Lee Caswell: You’ve also got inter-site integration, looking at how you go and view, manage, and monitor the holistic system. And so, I’m particularly excited about this because there’s over 60,000 Cisco resellers, for example, who are familiar with inter-site. And now to be able to say that inter-site can go and monitor Nutanix environments today, manage shortly, is really an exciting way to go and leverage the experience and expertise of that Cisco reseller base.

Jason Burns: The inter-site piece is also very interesting because I came from a world of deploying Cisco UCS with local UCS managers. So for me, I’m learning more about Cisco through this and learning that they have inter-site as a tool. It’s a tool that I wish I had when I was deploying UCS servers years ago. The ability to look at a fleet of servers and manage them all from that point would have been really helpful to me as an administrator back in the day.

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Lee Caswell: Yeah, I was looking at some of the roadmap items we’ve been talking about. One of the things that a lot of customers have been looking for and are excited about what is coming with Nutanix and Cisco together is the ability to run on the latest blade servers that are storage-rich to be able to take that new form factor. Because certainly Cisco is known in the UCS world as having performance-oriented systems with a lot of memory access. That was the early design of UCS. And now the ability to bring storage-rich capabilities and Nutanix’s value on our HCI element makes it possible now to go and run the highest performance applications on this new joint offering.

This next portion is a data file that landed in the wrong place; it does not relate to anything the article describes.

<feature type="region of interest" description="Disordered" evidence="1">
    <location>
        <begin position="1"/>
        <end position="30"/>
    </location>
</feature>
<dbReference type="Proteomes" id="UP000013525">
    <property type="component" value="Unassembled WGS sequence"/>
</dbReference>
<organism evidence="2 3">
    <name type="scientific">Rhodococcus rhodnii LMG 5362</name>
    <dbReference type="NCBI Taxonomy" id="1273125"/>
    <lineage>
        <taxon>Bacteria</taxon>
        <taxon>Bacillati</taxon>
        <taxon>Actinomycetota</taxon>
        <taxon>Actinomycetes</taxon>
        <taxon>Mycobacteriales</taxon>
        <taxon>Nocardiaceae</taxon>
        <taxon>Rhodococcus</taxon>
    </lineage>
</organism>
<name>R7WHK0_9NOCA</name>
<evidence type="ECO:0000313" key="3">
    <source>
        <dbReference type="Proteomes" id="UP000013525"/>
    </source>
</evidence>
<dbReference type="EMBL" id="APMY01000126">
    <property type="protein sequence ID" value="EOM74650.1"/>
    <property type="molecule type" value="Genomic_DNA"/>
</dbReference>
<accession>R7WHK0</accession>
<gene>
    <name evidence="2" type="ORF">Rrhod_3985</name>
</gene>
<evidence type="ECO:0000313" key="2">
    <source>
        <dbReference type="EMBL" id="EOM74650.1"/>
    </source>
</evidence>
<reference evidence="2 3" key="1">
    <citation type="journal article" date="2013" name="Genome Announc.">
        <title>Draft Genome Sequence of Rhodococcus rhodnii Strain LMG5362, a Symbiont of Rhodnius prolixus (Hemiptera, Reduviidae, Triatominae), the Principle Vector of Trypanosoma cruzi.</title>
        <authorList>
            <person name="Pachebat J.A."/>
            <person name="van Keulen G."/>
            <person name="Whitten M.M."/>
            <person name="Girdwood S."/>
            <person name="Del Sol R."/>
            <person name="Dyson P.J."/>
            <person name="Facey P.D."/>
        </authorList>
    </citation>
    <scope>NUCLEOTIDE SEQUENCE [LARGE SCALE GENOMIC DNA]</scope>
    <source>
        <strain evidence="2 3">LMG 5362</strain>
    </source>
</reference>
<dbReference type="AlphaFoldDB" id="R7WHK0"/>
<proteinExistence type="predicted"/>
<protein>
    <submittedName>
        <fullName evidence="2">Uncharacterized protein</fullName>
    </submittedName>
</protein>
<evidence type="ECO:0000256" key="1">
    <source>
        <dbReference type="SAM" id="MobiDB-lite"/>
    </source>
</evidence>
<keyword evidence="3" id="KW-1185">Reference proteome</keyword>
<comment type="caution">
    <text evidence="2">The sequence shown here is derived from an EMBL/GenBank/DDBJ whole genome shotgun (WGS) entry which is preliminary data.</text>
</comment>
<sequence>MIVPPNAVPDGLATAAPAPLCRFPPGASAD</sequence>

Jason Burns: Yeah, absolutely.  And I’m looking forward to seeing expansion into that blade ecosystem because that’s what I had seen a lot of deployed myself, these high-performance applications running on a blade backed by some sort of storage that might have resided outside the blade. And so looking at what we have as possible future options with Nutanix compute-only accessing the storage remotely, that to me just seems like a win-win for configuration in these blade server deployments.

Lee Caswell: Especially important, by the way, for the highest performance applications because of the licensing model, it turns out. So the ability to have a contained, let’s call it compute-only node, for example, where you can now go and have, let’s say Oracle licensing to pick one running dedicated on that node means that now you’ve got a predictable licensing expense going forward. And so that’s important because, you know, there was a risk in the early days, you could basically have licenses spread across all of the CPUs and the cores. And of course that would be prohibitively expensive. So the idea that you can contain licensing to this actually means now you can take the highest performance applications that are licensed by core and make sure that financial exposure is guarded there.